As your kids are likely to spend a whole lot more time outdoors in the following months, you’re probably going to want your garden to be as safe yet low maintenance as possible.
The grass can hide a whole lot from you if you’re watching the little ones from indoors. It can disguise all sorts of potential hazards, such as animal mess, branches, sticks, and jagged rocks. A good alternative is to take a look at patio designs and have an extensive patio laid.
Potential dangers become much more easily visible, meaning that you can remove them as quickly as possible. Patio also has the benefit of reducing the number of creepy crawlies making their way across your garden, so is perfect for those who want to spend time out in the garden with their little ones but aren’t quite at one with nature.
Make Things Bright and Beautiful
Once the above steps have been completed, you can focus on making your garden as attractive a place as possible for your little ones to revel in. The addition of flowers is an easy way to make the garden bright, colourful, and fragrant.
You can even involve your little ones in this part of the gardening process, encouraging them to help you dig flower beds, pot plants, and design the space.
Even if you don’t have much room, there’s going to be some way to do this. Consider climbing plants that scale the side of your property or window boxes that sit beneath your home’s windows. Remember to always check that the plants you choose are child and pet-friendly.
Certain flowers or leaves can prove toxic if ingested and you never know what your little one might decide looks like a potentially tasty snack. So choose non-toxic plants at all times. You should also avoid blooms that have sharp leaves or thorns, as you never know when your little ones might tumble into the greenery or attempt to pick a flower for themselves.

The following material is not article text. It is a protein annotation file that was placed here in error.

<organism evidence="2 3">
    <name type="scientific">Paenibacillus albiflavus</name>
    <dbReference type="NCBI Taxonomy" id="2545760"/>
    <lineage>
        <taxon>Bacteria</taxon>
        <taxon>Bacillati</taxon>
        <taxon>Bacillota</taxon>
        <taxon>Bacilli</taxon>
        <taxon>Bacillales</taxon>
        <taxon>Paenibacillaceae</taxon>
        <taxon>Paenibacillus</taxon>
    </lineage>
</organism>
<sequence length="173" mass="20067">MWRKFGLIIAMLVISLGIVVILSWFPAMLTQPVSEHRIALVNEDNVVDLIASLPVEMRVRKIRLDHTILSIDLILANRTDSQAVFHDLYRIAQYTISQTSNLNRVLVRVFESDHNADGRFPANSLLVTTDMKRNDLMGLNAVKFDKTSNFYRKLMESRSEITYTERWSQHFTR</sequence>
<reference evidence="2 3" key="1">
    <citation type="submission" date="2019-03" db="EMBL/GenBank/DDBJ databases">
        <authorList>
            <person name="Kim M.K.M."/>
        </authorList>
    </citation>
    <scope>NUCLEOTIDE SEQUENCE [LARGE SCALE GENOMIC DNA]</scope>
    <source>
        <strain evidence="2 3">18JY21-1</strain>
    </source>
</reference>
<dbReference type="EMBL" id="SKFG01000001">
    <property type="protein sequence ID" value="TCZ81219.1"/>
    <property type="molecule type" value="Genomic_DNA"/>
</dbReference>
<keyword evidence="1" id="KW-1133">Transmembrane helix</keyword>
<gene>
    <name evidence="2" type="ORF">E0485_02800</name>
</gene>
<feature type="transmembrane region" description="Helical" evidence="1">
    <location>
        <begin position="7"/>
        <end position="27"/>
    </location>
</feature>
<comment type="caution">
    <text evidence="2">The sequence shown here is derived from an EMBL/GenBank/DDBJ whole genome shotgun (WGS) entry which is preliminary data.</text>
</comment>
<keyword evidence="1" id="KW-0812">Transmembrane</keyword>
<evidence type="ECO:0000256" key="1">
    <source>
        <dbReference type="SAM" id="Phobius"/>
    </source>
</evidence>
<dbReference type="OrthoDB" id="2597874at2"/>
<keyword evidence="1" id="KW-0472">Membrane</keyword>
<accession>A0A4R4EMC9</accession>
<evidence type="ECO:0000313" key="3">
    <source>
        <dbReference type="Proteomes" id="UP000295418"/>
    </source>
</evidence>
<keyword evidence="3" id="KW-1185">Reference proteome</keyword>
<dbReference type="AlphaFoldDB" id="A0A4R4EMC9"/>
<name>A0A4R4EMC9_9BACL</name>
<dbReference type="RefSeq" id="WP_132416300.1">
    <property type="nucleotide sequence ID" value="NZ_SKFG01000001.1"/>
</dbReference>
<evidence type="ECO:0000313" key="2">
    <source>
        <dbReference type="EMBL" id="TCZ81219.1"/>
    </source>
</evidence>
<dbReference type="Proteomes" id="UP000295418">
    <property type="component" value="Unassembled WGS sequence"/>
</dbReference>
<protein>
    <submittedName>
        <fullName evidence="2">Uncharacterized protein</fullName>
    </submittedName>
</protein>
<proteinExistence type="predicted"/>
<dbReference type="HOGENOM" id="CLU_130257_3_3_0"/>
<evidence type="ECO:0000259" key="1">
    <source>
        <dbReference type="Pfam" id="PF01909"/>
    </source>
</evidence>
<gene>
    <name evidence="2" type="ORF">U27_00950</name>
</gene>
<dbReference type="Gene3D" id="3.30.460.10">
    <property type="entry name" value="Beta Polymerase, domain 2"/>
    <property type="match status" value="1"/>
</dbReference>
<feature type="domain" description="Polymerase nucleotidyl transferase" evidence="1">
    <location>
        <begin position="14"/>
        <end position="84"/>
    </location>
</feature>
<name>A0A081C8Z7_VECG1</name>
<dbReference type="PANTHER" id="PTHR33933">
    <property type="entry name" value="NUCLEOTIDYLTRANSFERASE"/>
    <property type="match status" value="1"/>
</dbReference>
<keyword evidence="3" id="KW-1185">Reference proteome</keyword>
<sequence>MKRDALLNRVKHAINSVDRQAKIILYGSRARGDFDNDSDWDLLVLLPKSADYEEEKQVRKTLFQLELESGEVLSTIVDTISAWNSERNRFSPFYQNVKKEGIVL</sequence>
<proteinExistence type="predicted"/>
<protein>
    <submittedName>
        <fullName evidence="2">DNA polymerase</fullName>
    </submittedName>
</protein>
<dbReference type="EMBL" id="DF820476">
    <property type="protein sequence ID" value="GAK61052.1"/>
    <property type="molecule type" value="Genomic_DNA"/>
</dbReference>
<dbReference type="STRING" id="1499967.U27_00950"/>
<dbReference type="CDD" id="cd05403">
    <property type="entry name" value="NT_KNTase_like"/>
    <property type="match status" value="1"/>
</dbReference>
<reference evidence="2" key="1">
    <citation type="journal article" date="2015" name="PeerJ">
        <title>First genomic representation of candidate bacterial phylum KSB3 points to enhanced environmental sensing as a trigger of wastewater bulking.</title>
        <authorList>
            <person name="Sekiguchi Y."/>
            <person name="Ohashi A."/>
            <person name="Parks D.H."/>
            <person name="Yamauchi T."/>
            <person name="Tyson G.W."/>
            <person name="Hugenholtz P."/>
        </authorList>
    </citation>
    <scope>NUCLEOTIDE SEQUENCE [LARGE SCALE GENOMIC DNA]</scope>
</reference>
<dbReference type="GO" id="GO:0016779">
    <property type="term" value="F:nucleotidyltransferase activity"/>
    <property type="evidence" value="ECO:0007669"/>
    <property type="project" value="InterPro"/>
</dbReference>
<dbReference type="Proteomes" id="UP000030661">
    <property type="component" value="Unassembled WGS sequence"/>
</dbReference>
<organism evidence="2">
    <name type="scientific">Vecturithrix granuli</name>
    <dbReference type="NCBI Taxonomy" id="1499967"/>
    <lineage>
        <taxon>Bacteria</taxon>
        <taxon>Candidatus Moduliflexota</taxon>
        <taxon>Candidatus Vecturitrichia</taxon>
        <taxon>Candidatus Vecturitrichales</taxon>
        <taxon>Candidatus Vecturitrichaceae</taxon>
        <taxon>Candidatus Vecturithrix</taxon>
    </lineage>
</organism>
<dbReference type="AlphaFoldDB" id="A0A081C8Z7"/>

Once your garden is neat, tidy, safe, and beautiful, you can focus on more fun aspects of its design. Fill the space with as many toys and activities possible to give your little ones plenty to engage with.
If you have a spacious garden, consider play equipment such as swings, see-saws, slides, climbing frames, Wendy houses, and sandpits (just ensure that sandpits can be closed at night, as cats will take any opportunity to use them as a giant litter tray).
If items come flat packed, have them put up professionally to ensure that they are safe and sturdy. Many items will be plastic, so ensure to wipe them down with disinfectant regularly.
You should also ensure that your little ones are always supervised when playing on any of the equipment. You will be able to stop any dangerous behaviour in its tracks and treat minor injuries as quickly as possible.
As you can see, the perfect child-friendly garden will take a little time and effort on your part. It’s not going to just appear at the snap of your fingers. But the results are more than worth it!
By spring, you will have crafted the perfect space for your little ones to frolic and play in.
What have you done to ensure your garden is child-friendly?